I dislike option 1 A LOT and option 2 requires rebuilding everything in the repos we decide to implement that scheme in. Despite being a lot of work, I thing option 2 is really the best way to deal with this. I would initially only implement it in [core] and let [extra] gradually catch up.
Comment by Roman Kyrylych (Romashka) - Sunday, 19 July 2009, 10:09 GMT
Option 2 is logical, but specifying .so files in depends array looks very ugly, RPM-like.

I would suggest option 3:

depends=(...) should contain all direct dependencies, even if they are provided by other dependencies anyway - this is good in many aspects, including clearly visible dependency on libjpeg even if package depends on poppler that depends on libjpeg anyway.
.PKGINFO of a package should include the exact versions of the dependencies the package was built with,
e.g. builtwith = foobar-6.1-2 in i-depend-on-foobar package's .PKGINFO,
or alternatively extend 'depend' syntax, e.g. depend = foobar[6.1-2] (note that foobar>=6[6.1-2] is possible as well).
The package that breaks the ABI and triggers rebuild should contain newabi variable with the version of package that caused the latest ABI change,
e.g. newabi=7.0-1 in foobar package's PKGBUILD (and corresponding entry in .PKGINFO, of course).

Then pacman can check for packages that were built with a version of foobar packages < 7.0-1 and hold the upgrade, warn user etc.
And it doesn't really matter if user skips a couple of versions, because it is always clear what packages were built with a version with old ABI.

Of course some changes to makepkg and pacman are required, and not all packages can be moved to the new scheme immediately.

This option can actually be usable for something more than dealing with .so-name bumps (which is why newabi needs to be named in a better way),
for example I can imagine a situation where this option can be used to handle a situation where all packages written in some scripting language need to be updated because of an unexpected very important syntax change in the language itself.
Comment by Gerhard Brauer (GerBra) - Sunday, 19 July 2009, 10:17 GMT
Allan, maybe a third solution to mainly avoid broken systems cause a so mismatch of readline and bash.
We provide in readline PKGBUILD a:
conflicts = (bash<4.0)
(Maybe other packages which make the system broken when not on the same so version, but AFAIK bash is the main package).
So if readline will get accidental updated without updating the releated bash version a conflict waring is given, so
the user knows that something bad will happen.

All other so bump problems could solve on command line, but we must avoid that a login is impossible.
Comment by Gavin Bisesi (Daenyth) - Sunday, 19 July 2009, 16:20 GMT
I really don't feel that any modifications are necessary -- As Gerhard suggested, conflicts would be fine. Running -Syu to update is the intended behavior, and anyone straying from it should know what they're doing. Keep things simple, we don't need a fancy dependency system. What we have works, and it works well. User error is unavoidable with any system, and the more you try to prevent it, the more you're going to annoy people who actually know what they're doing. Let those types use a hand-holding distro, and keep Arch simple and clean.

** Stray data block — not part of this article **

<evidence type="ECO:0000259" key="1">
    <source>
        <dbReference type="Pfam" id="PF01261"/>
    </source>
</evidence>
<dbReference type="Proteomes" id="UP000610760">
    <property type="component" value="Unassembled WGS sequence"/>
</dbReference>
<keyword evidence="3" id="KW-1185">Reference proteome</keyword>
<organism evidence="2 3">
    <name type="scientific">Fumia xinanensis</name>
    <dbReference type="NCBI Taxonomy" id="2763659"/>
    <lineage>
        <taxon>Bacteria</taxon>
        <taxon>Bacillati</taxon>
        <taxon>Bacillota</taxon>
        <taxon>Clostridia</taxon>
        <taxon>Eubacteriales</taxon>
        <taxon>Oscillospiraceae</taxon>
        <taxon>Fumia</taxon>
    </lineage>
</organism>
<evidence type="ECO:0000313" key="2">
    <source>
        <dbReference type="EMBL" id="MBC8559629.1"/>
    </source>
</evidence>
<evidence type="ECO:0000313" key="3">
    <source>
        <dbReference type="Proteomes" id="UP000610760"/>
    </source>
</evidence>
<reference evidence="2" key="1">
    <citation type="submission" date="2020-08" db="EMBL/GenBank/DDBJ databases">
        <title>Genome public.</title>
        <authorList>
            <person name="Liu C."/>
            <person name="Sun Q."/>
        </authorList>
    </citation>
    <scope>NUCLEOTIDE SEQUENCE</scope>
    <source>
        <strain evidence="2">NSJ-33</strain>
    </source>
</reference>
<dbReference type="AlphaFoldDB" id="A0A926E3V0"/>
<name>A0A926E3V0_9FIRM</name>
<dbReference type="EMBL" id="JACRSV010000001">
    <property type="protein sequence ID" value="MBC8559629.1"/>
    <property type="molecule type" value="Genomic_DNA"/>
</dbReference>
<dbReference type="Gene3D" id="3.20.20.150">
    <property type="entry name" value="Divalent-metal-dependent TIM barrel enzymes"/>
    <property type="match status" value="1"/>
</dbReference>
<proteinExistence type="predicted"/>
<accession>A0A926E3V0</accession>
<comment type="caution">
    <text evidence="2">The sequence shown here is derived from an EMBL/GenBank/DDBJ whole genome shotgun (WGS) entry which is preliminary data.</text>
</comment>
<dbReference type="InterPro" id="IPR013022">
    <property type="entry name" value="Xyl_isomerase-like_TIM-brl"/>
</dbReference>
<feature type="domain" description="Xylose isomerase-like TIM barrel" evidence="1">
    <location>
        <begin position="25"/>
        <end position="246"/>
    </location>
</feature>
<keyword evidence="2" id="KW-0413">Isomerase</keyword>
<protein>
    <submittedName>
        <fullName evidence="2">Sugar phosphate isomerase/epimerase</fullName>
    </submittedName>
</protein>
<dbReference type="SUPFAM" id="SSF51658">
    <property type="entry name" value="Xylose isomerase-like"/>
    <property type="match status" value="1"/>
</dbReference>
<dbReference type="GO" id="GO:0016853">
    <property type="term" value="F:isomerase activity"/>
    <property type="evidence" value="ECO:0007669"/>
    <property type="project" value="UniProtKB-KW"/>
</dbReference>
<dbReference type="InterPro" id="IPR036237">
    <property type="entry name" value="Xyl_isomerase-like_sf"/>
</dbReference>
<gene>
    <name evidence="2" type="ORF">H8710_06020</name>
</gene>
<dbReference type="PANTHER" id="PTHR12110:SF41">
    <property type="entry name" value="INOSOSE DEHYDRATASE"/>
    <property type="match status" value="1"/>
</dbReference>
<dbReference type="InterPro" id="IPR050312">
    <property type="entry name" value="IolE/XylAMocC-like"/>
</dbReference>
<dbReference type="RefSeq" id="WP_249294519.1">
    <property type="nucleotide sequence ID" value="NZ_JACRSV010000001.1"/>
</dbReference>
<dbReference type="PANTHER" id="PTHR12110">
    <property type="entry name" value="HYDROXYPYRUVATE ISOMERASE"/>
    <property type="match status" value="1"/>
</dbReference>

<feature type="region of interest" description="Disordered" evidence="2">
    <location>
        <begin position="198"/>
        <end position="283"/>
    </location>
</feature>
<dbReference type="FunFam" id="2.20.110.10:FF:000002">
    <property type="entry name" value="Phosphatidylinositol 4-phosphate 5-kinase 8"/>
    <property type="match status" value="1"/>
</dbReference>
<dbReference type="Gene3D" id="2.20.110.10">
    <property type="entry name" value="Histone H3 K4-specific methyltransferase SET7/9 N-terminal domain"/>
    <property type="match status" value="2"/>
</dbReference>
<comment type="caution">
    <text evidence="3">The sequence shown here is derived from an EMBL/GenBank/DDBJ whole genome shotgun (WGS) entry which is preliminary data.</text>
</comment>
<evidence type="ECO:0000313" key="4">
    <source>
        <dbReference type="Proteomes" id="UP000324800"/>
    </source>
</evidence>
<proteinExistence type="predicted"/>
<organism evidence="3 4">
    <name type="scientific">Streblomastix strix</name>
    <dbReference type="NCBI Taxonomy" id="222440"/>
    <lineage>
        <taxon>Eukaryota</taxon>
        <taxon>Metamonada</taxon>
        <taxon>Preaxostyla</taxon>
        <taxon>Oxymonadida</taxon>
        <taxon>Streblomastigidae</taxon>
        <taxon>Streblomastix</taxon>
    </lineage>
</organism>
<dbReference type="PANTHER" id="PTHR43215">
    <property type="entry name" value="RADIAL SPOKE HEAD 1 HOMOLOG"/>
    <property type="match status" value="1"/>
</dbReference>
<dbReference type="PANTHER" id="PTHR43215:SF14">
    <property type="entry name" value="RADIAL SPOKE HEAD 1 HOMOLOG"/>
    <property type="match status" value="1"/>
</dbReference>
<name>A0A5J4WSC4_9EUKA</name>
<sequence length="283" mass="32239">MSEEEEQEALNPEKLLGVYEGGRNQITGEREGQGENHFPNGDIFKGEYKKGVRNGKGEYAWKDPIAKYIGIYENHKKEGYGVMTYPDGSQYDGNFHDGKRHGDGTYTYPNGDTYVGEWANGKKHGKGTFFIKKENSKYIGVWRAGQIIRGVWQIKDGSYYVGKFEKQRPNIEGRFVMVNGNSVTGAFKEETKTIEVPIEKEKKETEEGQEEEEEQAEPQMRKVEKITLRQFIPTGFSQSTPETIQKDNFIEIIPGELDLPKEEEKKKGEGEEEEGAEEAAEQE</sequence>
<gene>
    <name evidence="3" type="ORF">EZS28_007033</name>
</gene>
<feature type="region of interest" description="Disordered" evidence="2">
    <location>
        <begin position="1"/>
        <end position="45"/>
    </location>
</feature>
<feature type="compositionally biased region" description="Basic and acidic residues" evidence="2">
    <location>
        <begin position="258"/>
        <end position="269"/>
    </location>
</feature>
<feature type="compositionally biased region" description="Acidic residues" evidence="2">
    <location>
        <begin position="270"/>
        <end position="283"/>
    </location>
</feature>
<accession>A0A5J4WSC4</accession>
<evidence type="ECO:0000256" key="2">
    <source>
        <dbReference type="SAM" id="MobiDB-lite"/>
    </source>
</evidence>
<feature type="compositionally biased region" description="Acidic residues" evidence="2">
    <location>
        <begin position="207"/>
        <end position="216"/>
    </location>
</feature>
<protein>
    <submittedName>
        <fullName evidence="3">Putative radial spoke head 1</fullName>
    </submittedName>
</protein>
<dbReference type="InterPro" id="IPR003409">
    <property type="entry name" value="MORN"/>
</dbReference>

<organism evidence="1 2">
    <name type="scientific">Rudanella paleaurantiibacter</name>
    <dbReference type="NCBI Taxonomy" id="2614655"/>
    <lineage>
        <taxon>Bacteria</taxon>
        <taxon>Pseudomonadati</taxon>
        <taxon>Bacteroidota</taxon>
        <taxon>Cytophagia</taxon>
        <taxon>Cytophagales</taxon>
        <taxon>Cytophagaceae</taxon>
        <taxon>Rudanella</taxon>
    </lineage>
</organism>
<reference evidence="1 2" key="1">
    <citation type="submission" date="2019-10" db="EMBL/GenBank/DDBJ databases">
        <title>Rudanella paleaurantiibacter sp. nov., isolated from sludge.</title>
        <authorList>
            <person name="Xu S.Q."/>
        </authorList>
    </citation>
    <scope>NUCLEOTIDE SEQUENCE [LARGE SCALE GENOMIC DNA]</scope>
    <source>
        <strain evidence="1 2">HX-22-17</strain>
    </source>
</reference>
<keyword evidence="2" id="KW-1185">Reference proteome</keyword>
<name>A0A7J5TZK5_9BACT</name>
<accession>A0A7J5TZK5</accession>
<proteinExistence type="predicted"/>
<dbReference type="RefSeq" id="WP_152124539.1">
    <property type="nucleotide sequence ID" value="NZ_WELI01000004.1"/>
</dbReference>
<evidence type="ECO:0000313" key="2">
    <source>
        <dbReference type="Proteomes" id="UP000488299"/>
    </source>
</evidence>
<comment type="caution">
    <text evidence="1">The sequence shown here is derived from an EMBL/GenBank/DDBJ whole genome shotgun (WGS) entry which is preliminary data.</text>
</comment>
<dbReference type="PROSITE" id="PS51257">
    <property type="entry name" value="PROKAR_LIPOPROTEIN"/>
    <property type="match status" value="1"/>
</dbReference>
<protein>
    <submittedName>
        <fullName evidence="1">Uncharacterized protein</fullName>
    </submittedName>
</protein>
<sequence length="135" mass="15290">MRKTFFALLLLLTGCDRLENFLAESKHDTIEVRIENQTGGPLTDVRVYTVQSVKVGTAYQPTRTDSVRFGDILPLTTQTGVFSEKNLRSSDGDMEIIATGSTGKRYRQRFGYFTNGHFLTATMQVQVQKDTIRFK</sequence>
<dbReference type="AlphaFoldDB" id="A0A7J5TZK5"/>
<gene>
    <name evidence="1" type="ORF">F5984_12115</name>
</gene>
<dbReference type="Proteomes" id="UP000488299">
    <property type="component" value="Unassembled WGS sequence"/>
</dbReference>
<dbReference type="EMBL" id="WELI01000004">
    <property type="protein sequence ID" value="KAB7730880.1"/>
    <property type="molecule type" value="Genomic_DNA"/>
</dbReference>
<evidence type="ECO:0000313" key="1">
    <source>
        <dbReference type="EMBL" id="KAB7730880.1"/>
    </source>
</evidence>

Comment by Michael Witten (mfwitten) - Monday, 20 July 2009, 05:36 GMT
"Let those types use a hand-holding distro, and keep Arch simple and clean."

I don't really consider "Just use -Syu" a simple and clean solution. In fact, Arch's system is not simple, but trivial, and it is certainly not clean. Something like NixOS looks (on the surface) clean and, as a byproduct, simple.
Comment by Allan McRae (Allan) - Monday, 20 July 2009, 06:22 GMT
"depends=(...) should contain all direct dependencies, even if they are provided by other dependencies anyway"
This (obviously) slows down the dependency checking in pacman. Some packages have orders of magnitudes more deps than what are specified. However, thinking about this, that would be no worse that checking all needed libraries which is why I though only to do this for [core].

"We provide in readline PKGBUILD a: conflicts = (bash<4.0)"
That is an elegant solution for readline/bash issue but I think it could run into difficulty when pro-actively selecting the needed conflicts for general library updates. Although, doing that for readline/bash may be enough given this is probably one of the worst pairs of packages to break..

Comment by Gavin Bisesi (Daenyth) - Monday, 20 July 2009, 11:03 GMT
I agree, doing it for readline and bash only will be fine
Comment by Aaron Griffin (phrakture) - Monday, 20 July 2009, 20:13 GMT
Reposting what I posted on the dev list:

I can't say how irritating this is. It's such a special case it's
ridiculous. bash and readline... ok, but what about people who use zsh
as their primary shell, should we start adding special cases there?
What about people using scsh or fish?

Here's the only sane solution I could possibly think of, but we'd have
to make it a global policy and do it everywhere:

bash: depends=(readline=6.0.XXX)

And rebuild every time. This is the only absolutely complete way to
cover all bases here, without the ability to predict the future
(readline>=6 readline<7 assumes we can predict the future and that 6.1
will not be ABI incompatible).

Suggestion: have pacman do partial dep checking based on what is
specified. So if I say "readline=6.0" pacman will match "6.0.123" and